Today you can watch the “Immaculate Reception” at the touch of a button while say, slogging through Buenos Aires down Aveneda Directorio on Bus 126 from Flores to Puerto Madero if you so choose.

But I remember as a kid my older brother made a point of showing me the “Immaculate Reception” while watching NFL Films. And for the next several decades, I made it a point to watch the play every chance I got. Kids today are spoiled indeed.

7. You often learned of the results from Sunday’s games on Monday morning.

This is unique to children of the Pittsburgh diaspora, but before the age of the internet, or even cable TV there were plenty of times when I’d have to wait until Monday morning to learn the results of Sunday’s Steelers game. And in the ‘80s, that could lead to a lot of downers at the breakfast table. Although there were pleasant surprises….

8. The 1989 Steelers will always carry a special place in your heart.

The Boomers before us and the Millennials came after us who were reared on Super Bowls don’t understand. But we do. Starting in 1987 we saw flashes of greatness. We even convinced ourselves we could glimpse positives in the 3-1 close to the dismal 5-11 1988 campaign.

The 1989 Steelers story book season validated our faith and we felt like we’d closed the door on the 80’s by opening the door to a second Super Bowl era. That didn’t happen, but boy, it sure felt good to believe.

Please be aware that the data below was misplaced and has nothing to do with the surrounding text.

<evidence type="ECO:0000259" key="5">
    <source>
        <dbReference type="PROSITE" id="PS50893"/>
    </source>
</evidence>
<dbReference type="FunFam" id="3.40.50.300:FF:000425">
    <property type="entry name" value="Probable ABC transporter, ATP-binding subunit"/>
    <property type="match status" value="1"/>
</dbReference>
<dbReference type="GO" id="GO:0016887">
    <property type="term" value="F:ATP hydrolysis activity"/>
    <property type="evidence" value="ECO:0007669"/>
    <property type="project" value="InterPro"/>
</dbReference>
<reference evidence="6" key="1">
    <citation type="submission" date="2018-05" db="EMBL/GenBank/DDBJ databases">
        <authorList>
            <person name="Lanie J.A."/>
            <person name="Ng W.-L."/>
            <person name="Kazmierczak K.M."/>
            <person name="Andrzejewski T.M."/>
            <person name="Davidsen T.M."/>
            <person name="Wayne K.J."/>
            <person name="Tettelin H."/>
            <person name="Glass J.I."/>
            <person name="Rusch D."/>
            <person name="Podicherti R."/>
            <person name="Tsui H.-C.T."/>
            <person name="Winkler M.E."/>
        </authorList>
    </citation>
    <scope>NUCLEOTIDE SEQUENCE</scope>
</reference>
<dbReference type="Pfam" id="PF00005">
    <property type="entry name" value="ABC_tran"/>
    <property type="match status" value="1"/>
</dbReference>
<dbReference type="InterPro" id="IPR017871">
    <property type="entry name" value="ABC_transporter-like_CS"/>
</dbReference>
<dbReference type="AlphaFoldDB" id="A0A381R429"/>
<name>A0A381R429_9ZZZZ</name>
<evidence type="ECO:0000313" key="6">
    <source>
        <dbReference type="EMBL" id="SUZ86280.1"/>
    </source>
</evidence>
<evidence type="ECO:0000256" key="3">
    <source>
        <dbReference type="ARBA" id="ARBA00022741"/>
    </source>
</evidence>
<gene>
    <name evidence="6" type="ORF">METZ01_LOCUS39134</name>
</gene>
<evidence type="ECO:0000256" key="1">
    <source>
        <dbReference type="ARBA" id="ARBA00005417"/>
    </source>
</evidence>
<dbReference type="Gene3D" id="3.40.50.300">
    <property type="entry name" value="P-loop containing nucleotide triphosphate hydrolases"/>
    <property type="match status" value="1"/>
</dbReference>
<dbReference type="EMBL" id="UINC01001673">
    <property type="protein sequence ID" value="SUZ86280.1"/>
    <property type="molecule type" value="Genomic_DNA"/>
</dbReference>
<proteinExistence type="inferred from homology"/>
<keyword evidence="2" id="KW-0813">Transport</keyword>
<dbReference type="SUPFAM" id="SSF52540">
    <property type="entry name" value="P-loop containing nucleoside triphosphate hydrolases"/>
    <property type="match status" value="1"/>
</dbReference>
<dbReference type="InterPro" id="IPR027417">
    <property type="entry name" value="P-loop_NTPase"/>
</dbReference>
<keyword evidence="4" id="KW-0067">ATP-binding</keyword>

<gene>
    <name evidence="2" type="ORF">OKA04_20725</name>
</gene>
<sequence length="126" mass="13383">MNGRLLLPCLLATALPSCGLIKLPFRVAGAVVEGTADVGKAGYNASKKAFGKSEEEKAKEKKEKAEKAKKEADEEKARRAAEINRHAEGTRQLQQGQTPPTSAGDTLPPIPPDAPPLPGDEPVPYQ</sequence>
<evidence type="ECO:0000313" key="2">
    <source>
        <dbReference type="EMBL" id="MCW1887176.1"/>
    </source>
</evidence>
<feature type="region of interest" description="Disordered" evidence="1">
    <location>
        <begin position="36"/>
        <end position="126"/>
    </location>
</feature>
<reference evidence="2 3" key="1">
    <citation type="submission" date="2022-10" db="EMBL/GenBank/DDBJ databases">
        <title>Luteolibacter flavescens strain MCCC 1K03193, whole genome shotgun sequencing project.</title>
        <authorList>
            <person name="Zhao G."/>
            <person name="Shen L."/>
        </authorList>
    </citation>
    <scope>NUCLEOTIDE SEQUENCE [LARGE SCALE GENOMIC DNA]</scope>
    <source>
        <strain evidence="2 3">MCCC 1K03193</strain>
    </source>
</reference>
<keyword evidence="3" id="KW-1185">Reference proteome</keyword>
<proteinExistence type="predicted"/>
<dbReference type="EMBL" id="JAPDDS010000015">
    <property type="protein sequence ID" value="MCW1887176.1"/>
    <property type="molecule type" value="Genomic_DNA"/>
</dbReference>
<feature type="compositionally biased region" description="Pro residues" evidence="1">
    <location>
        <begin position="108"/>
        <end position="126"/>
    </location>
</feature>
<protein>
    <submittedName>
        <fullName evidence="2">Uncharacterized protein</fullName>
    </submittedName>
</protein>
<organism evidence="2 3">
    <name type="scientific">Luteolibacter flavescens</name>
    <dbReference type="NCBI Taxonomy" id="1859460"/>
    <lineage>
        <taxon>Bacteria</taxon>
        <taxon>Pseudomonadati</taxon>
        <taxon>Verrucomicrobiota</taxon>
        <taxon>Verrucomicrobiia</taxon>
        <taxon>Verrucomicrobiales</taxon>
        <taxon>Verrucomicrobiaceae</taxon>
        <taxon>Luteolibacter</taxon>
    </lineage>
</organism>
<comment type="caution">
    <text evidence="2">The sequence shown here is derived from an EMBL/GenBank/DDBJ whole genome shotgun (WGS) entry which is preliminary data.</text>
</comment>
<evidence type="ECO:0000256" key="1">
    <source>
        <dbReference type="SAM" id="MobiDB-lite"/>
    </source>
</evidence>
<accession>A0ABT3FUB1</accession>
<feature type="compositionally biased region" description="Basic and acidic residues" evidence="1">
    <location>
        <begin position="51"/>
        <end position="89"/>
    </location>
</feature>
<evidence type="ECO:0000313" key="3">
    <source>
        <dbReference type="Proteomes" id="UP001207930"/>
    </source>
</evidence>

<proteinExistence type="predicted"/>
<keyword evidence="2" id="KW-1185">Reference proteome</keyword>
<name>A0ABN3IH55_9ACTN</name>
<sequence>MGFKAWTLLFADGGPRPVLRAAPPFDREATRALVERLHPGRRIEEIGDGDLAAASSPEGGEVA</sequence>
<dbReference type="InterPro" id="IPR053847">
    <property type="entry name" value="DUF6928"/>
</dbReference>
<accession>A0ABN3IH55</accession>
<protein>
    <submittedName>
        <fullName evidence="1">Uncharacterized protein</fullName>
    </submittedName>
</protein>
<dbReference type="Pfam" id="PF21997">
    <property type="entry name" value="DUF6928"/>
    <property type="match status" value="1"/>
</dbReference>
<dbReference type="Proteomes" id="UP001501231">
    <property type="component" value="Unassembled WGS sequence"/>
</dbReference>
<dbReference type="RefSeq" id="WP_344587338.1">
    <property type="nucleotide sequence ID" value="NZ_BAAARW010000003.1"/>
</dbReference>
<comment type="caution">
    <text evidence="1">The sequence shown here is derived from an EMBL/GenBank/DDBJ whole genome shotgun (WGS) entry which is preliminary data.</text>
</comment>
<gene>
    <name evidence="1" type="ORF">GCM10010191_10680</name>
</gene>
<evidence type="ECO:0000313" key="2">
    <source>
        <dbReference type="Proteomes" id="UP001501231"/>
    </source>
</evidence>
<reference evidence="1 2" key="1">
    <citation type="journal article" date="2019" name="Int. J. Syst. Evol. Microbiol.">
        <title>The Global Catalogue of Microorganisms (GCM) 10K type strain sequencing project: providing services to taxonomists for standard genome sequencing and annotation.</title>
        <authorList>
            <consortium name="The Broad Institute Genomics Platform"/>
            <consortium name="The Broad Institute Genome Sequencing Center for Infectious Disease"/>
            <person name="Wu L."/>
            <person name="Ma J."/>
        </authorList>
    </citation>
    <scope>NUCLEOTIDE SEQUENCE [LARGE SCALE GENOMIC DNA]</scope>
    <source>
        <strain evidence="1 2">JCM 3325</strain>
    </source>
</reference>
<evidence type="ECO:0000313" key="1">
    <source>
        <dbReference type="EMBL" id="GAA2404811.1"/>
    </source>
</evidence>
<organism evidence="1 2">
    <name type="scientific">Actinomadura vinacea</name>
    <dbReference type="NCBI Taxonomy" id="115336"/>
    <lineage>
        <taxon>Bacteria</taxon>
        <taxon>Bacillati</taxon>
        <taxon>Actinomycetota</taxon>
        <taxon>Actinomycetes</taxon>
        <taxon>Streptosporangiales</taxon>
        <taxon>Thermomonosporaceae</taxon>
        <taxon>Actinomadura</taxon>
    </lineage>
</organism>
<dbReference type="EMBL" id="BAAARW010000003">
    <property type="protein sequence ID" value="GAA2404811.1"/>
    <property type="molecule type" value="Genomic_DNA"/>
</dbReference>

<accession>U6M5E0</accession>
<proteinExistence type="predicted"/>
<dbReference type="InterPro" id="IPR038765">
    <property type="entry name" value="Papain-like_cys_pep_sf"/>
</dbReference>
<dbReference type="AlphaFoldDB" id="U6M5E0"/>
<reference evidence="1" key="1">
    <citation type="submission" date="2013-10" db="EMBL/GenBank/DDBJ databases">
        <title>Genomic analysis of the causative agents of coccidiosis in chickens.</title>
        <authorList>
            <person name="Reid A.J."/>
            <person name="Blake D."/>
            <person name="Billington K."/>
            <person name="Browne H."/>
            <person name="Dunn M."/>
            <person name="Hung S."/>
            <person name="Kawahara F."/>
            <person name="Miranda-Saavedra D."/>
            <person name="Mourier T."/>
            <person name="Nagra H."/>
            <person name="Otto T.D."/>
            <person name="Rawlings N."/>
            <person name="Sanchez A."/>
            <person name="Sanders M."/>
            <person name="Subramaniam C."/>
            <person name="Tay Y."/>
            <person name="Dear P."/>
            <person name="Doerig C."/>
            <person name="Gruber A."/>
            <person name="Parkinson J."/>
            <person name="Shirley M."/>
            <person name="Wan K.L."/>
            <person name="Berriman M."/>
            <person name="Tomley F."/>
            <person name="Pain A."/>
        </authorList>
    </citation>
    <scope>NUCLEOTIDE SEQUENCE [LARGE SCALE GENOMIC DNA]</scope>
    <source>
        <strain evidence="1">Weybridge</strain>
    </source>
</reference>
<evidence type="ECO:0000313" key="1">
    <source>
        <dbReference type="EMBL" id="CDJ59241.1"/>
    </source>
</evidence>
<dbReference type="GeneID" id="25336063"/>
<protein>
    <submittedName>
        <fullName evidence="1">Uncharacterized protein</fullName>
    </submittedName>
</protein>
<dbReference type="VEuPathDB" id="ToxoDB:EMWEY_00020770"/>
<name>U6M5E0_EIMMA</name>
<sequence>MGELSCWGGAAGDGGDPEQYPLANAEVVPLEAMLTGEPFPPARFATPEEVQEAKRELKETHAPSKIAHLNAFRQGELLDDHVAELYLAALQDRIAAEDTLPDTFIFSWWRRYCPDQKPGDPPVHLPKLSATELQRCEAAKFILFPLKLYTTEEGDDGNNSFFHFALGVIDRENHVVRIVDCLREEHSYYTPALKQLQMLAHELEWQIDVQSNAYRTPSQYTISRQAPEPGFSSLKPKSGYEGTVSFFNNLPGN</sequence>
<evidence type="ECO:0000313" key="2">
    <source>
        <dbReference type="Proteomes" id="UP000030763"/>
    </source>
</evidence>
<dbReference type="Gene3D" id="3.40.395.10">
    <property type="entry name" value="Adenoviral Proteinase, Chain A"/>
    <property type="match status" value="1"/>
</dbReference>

9. When fans attack the offensive coordinator your reflex is: “Yeah. …But Joe Walton was worse.”

Offensive coordinators are the favorite whipping boys of Steelers fans, whether you’re talking about Chan Gailey, Ray Sherman, Kevin Gilbride, Bruce Arians or Todd Haley. But Generation X Steelers fans know that none of them was worse than Joe Walton, even if in middle age we’ve grown to appreciate Walton as an outstanding person who did a lot of Western Pennsylvania football at Robert Morris.

10 a. The split back or “Pro” style offense looks normal.

Thanks to Franco Harris and Rocky Bleier, Frank Pollard and Walter Abercrombie, and Merril Hoge and Tim Worley, the sight of two running backs lined up behind the quarterback will always be “normal.”

Tim Worley, Merril Hoge, 1989 Steelers Dolphins, Steelers vs. Dolphins

Merril Hoge acts as lead blocker for Tim Worley. Photo Credit: Spokeo

10 b. You still scream for the fullback to get carries.

Your mind understands how and why the game has changed, but every time “they” talk about cutting Jerome Bettis, Le’Veon Bell’s or Najee Harris’ workload your heart screams “Why can’t they just let the fullback run the ball?”

11. Jimmy Pol’s Western Pennsylvania Polka is the only Steelers fight song.

OK. Let’s concede that James Psihoulis’ aka Jimmy Pol’s fight song is the property of our parent’s and our grandparent’s generation. But I first heard the song during the ’93 season on my first trip to a Steelers bar (Baltimore’s legendary Purple Goose Saloon no less).